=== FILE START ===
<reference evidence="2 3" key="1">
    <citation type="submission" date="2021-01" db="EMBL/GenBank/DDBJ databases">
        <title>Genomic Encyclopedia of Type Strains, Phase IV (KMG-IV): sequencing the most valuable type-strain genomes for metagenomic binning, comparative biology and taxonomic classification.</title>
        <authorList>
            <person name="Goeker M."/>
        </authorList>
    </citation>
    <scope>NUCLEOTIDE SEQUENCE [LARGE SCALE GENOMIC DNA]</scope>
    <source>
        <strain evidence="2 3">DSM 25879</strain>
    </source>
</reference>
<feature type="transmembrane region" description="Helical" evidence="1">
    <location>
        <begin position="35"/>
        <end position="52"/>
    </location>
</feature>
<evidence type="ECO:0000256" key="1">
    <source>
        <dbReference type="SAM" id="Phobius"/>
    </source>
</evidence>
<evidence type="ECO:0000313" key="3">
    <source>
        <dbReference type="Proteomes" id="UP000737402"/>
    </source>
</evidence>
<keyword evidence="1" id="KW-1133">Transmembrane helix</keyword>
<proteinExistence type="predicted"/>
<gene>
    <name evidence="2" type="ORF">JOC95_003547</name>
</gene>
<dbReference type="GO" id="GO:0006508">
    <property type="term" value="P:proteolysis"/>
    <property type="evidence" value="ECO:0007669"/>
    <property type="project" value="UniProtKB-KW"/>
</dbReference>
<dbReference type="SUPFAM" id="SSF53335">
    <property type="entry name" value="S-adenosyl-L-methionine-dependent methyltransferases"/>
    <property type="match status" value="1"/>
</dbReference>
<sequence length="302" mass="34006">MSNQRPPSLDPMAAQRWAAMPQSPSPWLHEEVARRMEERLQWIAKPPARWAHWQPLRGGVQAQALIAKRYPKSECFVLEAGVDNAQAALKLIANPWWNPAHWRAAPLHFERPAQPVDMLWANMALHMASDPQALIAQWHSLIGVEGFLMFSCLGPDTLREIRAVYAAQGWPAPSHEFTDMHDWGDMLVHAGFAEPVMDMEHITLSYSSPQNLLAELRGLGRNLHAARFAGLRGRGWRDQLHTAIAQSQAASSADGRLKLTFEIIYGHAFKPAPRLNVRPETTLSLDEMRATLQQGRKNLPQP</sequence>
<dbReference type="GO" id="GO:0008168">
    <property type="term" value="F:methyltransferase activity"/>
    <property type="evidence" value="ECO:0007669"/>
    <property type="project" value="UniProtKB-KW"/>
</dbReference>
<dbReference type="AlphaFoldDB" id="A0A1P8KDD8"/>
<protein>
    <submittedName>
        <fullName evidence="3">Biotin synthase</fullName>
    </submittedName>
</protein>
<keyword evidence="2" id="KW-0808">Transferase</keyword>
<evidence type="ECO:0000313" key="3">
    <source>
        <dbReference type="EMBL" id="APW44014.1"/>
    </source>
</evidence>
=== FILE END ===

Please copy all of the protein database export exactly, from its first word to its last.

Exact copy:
<reference evidence="2 3" key="1">
    <citation type="submission" date="2021-01" db="EMBL/GenBank/DDBJ databases">
        <title>Genomic Encyclopedia of Type Strains, Phase IV (KMG-IV): sequencing the most valuable type-strain genomes for metagenomic binning, comparative biology and taxonomic classification.</title>
        <authorList>
            <person name="Goeker M."/>
        </authorList>
    </citation>
    <scope>NUCLEOTIDE SEQUENCE [LARGE SCALE GENOMIC DNA]</scope>
    <source>
        <strain evidence="2 3">DSM 25879</strain>
    </source>
</reference>
<feature type="transmembrane region" description="Helical" evidence="1">
    <location>
        <begin position="35"/>
        <end position="52"/>
    </location>
</feature>
<evidence type="ECO:0000256" key="1">
    <source>
        <dbReference type="SAM" id="Phobius"/>
    </source>
</evidence>
<evidence type="ECO:0000313" key="3">
    <source>
        <dbReference type="Proteomes" id="UP000737402"/>
    </source>
</evidence>
<keyword evidence="1" id="KW-1133">Transmembrane helix</keyword>
<proteinExistence type="predicted"/>
<gene>
    <name evidence="2" type="ORF">JOC95_003547</name>
</gene>
<dbReference type="GO" id="GO:0006508">
    <property type="term" value="P:proteolysis"/>
    <property type="evidence" value="ECO:0007669"/>
    <property type="project" value="UniProtKB-KW"/>
</dbReference>
<dbReference type="SUPFAM" id="SSF53335">
    <property type="entry name" value="S-adenosyl-L-methionine-dependent methyltransferases"/>
    <property type="match status" value="1"/>
</dbReference>
<sequence length="302" mass="34006">MSNQRPPSLDPMAAQRWAAMPQSPSPWLHEEVARRMEERLQWIAKPPARWAHWQPLRGGVQAQALIAKRYPKSECFVLEAGVDNAQAALKLIANPWWNPAHWRAAPLHFERPAQPVDMLWANMALHMASDPQALIAQWHSLIGVEGFLMFSCLGPDTLREIRAVYAAQGWPAPSHEFTDMHDWGDMLVHAGFAEPVMDMEHITLSYSSPQNLLAELRGLGRNLHAARFAGLRGRGWRDQLHTAIAQSQAASSADGRLKLTFEIIYGHAFKPAPRLNVRPETTLSLDEMRATLQQGRKNLPQP</sequence>
<dbReference type="GO" id="GO:0008168">
    <property type="term" value="F:methyltransferase activity"/>
    <property type="evidence" value="ECO:0007669"/>
    <property type="project" value="UniProtKB-KW"/>
</dbReference>
<dbReference type="AlphaFoldDB" id="A0A1P8KDD8"/>
<protein>
    <submittedName>
        <fullName evidence="3">Biotin synthase</fullName>
    </submittedName>
</protein>
<keyword evidence="2" id="KW-0808">Transferase</keyword>
<evidence type="ECO:0000313" key="3">
    <source>
        <dbReference type="EMBL" id="APW44014.1"/>
    </source>
</evidence>